There has been a move afoot recently in woodworking – a more back-to-basics approach as seen in the shops of the 18th century. In many cases, this leads folks to eschew power tool woodworking completely and go entirely to hand tools. I have got to admit, watching someone build a project solely with hand tools is an impressive feat. Sort of hearkens back to the days of everyone’s favorite French woodworker André Jacob Roubo.
And, if you have been following the woodworking media for the past few years, no doubt you have seen the ultra-famous plate 11 from Roubo’s master work L’Art du Menuisier showing his shop in detail. There’s even a close up of the bench that he used as he worked wood in Paris before the French Revolution.
While many get fixated on the images at the bottom of the page showing the equipment furniture makers used in the day, I think the most telling part of the image is on top. There, you see nine rows of workbenches with different parts of projects spread out upon them, seven people people hard at work at those benches and one person walking into the room. Believe it or not, everything I have been doing to this point in my development as a woodworker has to do with the folks in that image.
Think about it. Say, on a typical Monday in Roubo’s shop, he would be working there as the big cheese… the head honcho. Roubo was a master carpenter and furniture maker, and his work was in demand. So, his job was to run the business as well as doing the highly-skilled woodworking. When it came to making a furniture piece work, he was the man. After all, his name was tied in with the operation – so his reputation was on the line.
But, who were these other folks? Didn’t Roubo do all the work himself? Were there there to cheer him on and offer moral support?
Nope. If his shop was like any other shop, he had other folks who were working hard to make the shop hum. The guys doing the mundane work such as flattening and thicknessing boards were the apprentices. Starting at a young age, these up-and-coming furniture makers had to make their bones for years learning the basics of how wood works, and how to prepare boards for those higher up the food chain. They would also be called upon to do much of the grunt work – such as pulling highly detailed profile planes with ropes while the more skilled carpenters in the shop guided them. Sure, it was a hard life, but if skills were going to be passed on, this full-immersion operation was critical.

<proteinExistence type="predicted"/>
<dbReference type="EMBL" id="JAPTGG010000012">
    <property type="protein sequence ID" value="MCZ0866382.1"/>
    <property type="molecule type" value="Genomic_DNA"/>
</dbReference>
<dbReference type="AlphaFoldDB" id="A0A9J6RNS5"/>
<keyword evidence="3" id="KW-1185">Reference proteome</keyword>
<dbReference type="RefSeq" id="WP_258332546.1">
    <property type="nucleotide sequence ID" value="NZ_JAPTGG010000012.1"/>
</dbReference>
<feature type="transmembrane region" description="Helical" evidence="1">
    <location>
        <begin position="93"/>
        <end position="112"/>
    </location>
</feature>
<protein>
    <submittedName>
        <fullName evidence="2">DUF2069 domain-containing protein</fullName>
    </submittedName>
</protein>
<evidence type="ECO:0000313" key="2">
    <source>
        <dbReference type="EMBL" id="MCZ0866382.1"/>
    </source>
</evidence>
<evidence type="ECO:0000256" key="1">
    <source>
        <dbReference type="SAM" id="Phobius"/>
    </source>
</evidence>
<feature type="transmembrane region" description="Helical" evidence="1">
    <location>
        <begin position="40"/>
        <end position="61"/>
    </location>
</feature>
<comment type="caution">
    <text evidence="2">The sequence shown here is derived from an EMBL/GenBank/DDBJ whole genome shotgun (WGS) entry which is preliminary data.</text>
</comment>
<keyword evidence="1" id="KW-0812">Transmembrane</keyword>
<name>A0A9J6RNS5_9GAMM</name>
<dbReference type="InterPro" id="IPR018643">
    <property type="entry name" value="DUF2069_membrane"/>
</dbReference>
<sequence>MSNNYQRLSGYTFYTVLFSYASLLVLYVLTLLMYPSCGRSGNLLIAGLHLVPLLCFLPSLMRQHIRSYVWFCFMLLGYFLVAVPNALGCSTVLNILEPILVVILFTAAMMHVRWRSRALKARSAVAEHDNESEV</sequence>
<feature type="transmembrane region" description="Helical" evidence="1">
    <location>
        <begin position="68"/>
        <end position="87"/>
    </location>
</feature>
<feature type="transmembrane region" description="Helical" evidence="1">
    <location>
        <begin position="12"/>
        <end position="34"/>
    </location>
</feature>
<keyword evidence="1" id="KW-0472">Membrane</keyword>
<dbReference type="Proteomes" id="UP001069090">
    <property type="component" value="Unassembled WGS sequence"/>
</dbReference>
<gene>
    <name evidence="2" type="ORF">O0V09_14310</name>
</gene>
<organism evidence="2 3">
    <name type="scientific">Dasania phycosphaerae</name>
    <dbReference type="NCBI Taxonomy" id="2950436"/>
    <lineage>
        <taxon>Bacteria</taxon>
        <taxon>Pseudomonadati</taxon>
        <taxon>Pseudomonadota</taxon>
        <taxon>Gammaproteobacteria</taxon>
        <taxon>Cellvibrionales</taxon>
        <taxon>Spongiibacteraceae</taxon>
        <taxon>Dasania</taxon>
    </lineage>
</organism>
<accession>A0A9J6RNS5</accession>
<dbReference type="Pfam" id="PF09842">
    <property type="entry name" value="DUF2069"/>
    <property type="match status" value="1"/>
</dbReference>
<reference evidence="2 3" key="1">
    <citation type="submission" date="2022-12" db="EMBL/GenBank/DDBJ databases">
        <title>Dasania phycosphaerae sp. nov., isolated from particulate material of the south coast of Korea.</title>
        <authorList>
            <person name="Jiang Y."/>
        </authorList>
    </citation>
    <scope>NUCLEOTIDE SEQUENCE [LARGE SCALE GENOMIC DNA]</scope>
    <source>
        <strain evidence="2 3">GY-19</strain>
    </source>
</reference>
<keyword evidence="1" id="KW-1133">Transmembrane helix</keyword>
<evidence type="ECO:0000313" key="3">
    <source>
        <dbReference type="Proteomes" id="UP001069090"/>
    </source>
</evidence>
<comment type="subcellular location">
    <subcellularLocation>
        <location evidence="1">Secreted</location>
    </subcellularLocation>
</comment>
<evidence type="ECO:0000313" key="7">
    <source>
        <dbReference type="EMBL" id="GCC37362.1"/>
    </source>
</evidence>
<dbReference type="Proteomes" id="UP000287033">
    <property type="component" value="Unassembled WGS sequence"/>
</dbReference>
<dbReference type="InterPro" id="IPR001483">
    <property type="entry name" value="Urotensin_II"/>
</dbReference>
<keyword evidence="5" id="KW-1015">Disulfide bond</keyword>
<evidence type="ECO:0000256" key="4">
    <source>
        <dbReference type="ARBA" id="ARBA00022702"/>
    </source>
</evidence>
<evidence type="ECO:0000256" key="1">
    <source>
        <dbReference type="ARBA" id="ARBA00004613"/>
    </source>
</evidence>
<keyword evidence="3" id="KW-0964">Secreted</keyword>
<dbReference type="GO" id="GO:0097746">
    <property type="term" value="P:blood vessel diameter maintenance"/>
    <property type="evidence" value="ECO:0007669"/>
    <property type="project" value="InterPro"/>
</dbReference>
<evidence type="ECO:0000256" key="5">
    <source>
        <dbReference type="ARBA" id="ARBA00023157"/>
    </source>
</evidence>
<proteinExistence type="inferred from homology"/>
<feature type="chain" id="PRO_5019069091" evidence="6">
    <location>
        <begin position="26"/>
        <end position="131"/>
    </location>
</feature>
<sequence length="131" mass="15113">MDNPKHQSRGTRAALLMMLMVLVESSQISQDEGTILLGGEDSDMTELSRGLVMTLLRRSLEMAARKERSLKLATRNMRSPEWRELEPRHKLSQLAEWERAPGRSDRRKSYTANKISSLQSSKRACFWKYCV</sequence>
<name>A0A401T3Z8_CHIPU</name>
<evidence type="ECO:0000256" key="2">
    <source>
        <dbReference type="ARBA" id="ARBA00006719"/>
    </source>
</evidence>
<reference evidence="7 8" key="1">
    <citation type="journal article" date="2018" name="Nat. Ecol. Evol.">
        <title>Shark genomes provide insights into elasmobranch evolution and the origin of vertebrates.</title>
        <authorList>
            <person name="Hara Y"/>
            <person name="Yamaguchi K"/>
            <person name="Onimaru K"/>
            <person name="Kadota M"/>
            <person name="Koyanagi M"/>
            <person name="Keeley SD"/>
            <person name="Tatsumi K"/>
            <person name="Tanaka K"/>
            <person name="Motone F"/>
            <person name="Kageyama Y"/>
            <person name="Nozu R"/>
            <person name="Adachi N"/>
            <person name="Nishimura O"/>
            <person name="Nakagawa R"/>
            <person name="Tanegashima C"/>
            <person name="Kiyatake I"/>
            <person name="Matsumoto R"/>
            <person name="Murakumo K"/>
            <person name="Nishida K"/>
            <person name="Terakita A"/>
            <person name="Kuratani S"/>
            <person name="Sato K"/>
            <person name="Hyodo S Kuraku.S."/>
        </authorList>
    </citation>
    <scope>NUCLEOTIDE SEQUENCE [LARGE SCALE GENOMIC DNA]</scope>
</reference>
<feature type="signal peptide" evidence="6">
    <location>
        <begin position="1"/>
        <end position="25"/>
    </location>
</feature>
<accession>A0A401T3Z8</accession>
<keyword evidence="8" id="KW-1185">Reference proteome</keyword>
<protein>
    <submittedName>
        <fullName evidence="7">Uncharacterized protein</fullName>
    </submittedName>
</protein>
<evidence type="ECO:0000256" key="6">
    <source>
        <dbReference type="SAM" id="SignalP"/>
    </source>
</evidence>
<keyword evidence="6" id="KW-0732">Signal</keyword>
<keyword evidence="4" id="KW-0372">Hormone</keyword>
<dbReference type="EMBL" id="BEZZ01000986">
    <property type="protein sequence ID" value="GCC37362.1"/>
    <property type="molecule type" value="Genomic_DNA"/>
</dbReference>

Next up the ladder were the journeyman carpenters and furniture makers. Now, these folks had already done their apprenticeships, but had yet to be considered a master in the guild. As such, they could charge a daily rate for their work (the name journeyman comes from the French journee – the word for one day). Now, these journeymen were skilled and already possessed knowledge, but they were still working to learn more about the craft. As such, they could be counted on to do things like cutting joinery and even completely assembling less complicated pieces. Eventually, the journeyman would build a project which could be submitted to the guild for consideration to full membership. This project would be known as their masterpiece.
Now, what the heck does this have to do with my shop? Everything. Just as Roubo was busy doing several things, so am I . I have that old eight to five gig – with additional nights and weekends for talks and events. There’s the laundry, lawn mowing, dish washing, home maintenance and other required chores. I have to ride herd on the boys with their homework. I’m coaching my sons in basketball this fall. My wife would like some time with me away from the chores. There’s this blog thing. And, yes, I also like to woodwork!
In my mind, I have come to appreciate the work that my apprentices can do for me.. by plugging in my power tools. Yup, I can tell my portable 12″ apprentice to plane project boards down to a certain thickness, and it gets done. I can also plug in my 1.5 hp apprentice and instruct it to clean up the dust and shavings, and that job gets done as well.
When it comes to the work that the journeymen would do in my shop, sometimes I like to do it. I’ll try hand cutting dovetails or hand planing edges of boards for glue ups. But, I have absolutely no problem giving these projects to the router or table saw to handle.
Of course, I keep the master work to myself. The design. The final fitting of joints. The careful surface preparation. That’s where I see the enjoyment of the craft in my shop.
Classifying the work I do in my shop into these three categories has helped me keep my sanity on many occasions. Rather than trying to achieve some mind-numbing hand tool technique, I will make an assessment on my own of where the job belongs and assign it to the proper folks in the shop, just as Roubo had to back in the day.
Keeping this in mind helps me work more efficiently in my limited shop time, and it also gives me a better appreciation for the folks who had to the do the job centuries ago – and the folks who invented the power tools to give me the option to handle them on my own.